• 2006      Oak processionary moth
  • 2006      Phytophthora pseudosyringae
  • 2007      Pine tree lappet moth
  • 2010      Acute oak decline
  • 2010      Phytophthora lateralis
  • 2012      Ash dieback
  • 2012      Asian longhorn beetle
  • 2012      Sweet chestnut blight
  • 2012      Phytophthora austrocedri
  • 2014      Phytophthora sikiyouensis
  • 2014      Sirococcus tsugae
  • 2015      Oriental chestnut gall wasp
  • 2017      Elm zigzag sawfly
  • 2018      Eight toothed spruce bark beetle
  • 2021      Phytophthora pluvialis

Climate (variability and change) influences pests and pathogens in many ways, including i) the timing of life cycle events (such as emergence from egg to caterpillar), ii) the spatial distribution and spread, and iii) the introduction and establishment of non-native species.

Tools to help manage UK plant biosecurity

The UK Climate-Pest Risk Web Tool is one of the tools that has been developed by Met Office scientists Neil Kaye and Deborah Hemming (Vegetation-Climate Interactions team) in collaboration with biosecurity and forestry experts at Defra, Forest Research, Fera Science and the University of Warwick. It integrates ecological knowledge and models of known temperature thresholds for different pests/pathogens, with up-to-date climate observation datasets from the Met Office National Climate Information Centre.

Deborah Hemming, Scientific Manager of the Vegetation-Climate Interactions team at the Met Office, who leads this climate service, notes: “When tree pests and diseases become established, they can wreak havoc on our woodlands. Commercial forestry can be affected hugely, but they also affect the landscapes of our islands which many people love and cherish. In the 1970s, Dutch Elm Disease killed most of the UK’s stately elm trees with those plants remaining being small stands in isolated sections of hedgerow. Similarly, Ash Dieback since 2012 has decimated ash trees with similar devastating effect.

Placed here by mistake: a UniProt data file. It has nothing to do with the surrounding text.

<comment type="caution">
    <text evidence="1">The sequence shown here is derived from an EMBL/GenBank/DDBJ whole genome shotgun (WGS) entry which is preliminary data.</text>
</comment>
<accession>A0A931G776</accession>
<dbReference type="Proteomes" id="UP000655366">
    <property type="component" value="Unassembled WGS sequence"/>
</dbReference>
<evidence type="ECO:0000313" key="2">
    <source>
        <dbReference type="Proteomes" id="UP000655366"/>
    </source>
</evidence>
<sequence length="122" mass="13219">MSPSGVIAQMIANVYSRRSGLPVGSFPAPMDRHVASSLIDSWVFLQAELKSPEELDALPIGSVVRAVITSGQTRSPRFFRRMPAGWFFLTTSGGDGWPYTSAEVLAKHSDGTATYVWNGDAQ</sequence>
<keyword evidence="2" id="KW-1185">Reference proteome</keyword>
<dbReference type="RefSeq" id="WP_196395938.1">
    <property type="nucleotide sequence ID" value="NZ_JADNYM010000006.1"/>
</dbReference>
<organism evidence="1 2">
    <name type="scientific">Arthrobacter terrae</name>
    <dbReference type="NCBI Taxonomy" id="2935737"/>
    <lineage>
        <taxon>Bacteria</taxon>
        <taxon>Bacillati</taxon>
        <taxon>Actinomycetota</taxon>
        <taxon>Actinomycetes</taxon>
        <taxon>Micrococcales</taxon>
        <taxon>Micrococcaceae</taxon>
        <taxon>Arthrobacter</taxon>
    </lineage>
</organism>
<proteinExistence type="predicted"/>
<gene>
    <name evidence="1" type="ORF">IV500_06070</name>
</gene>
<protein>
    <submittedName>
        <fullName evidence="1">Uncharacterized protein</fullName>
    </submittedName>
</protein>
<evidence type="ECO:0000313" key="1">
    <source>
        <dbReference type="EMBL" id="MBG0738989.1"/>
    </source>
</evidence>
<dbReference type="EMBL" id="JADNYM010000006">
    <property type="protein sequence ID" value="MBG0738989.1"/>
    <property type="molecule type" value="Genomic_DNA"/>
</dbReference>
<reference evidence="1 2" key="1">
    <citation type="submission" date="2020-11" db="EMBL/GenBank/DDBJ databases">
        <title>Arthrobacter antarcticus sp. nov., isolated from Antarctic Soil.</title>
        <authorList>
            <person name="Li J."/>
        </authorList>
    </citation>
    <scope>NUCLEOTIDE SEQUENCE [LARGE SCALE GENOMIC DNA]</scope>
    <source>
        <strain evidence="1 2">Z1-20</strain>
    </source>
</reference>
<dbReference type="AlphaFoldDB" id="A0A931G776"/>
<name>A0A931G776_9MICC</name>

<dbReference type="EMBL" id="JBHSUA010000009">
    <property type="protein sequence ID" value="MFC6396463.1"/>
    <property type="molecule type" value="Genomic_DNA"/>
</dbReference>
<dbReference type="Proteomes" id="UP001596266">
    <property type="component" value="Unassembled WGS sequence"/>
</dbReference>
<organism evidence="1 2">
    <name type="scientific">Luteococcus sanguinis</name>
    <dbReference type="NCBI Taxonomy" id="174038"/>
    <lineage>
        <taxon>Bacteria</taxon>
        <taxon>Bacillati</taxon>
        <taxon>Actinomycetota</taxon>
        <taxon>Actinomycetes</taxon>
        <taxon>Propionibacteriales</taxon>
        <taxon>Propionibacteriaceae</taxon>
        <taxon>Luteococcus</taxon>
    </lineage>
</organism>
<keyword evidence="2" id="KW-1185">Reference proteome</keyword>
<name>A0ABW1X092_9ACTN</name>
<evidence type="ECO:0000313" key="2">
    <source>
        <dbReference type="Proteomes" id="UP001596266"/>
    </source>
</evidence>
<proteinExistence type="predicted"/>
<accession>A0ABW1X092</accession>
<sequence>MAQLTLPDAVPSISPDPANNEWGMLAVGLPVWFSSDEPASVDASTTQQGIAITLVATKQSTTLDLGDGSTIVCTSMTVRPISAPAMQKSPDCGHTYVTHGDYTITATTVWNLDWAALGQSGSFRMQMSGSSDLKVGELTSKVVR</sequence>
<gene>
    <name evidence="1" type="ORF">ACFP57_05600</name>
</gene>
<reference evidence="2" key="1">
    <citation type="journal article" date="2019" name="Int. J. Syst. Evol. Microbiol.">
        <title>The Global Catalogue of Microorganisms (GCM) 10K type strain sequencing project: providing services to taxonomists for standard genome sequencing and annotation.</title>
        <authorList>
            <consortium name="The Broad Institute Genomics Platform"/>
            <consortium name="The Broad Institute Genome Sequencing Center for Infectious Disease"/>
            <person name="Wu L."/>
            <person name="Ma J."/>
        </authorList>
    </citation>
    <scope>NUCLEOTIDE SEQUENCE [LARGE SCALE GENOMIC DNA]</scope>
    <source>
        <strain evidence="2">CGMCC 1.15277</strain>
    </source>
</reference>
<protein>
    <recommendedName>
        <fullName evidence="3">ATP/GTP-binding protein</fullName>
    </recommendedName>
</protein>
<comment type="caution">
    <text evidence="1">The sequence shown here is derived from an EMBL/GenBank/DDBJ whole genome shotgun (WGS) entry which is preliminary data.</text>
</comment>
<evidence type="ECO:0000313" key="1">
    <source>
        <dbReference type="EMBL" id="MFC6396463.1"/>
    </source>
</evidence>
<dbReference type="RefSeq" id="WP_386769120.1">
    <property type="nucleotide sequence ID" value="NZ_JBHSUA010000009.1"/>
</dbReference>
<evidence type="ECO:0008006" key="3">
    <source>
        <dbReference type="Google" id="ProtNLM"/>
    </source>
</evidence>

“When trees die, especially native broadleaf trees, there are impacts on landscape and wildlife. And in times of climate change there is also a reduction in the availability of carbon stocks because trees provide a hugely valuable ecosystem service by drawing down atmospheric carbon and locking it away. By joining forces with experts in plant biosecurity at Defra, ecological modelling at University of Exeter, forestry at Forest Research and ecological systems at Royal Botanic Gardens, Kew, we are able to provide scientifically robust and useful research, tools and services to help protect UK trees and forests now and into the future.”

The tool enables users to easily estimate the timings and locations of pest outbreaks across the UK, and inform actions to assess, survey, monitor and eradicate plant pests, helping to enhance UK plant biosecurity.

Simon Toomer, Curator of Living Collections at Royal Botanic Gardens, Kew, says: “As we develop strategies and plans to adapt and prepare our tree and shrub collections for changing climatic conditions, one of the most complex and least understood threats is that from pests and diseases. This research is going to help us understand how changes in general climate variables translate into changes in the specific conditions experienced by pest species, and how we may adapt our management accordingly.”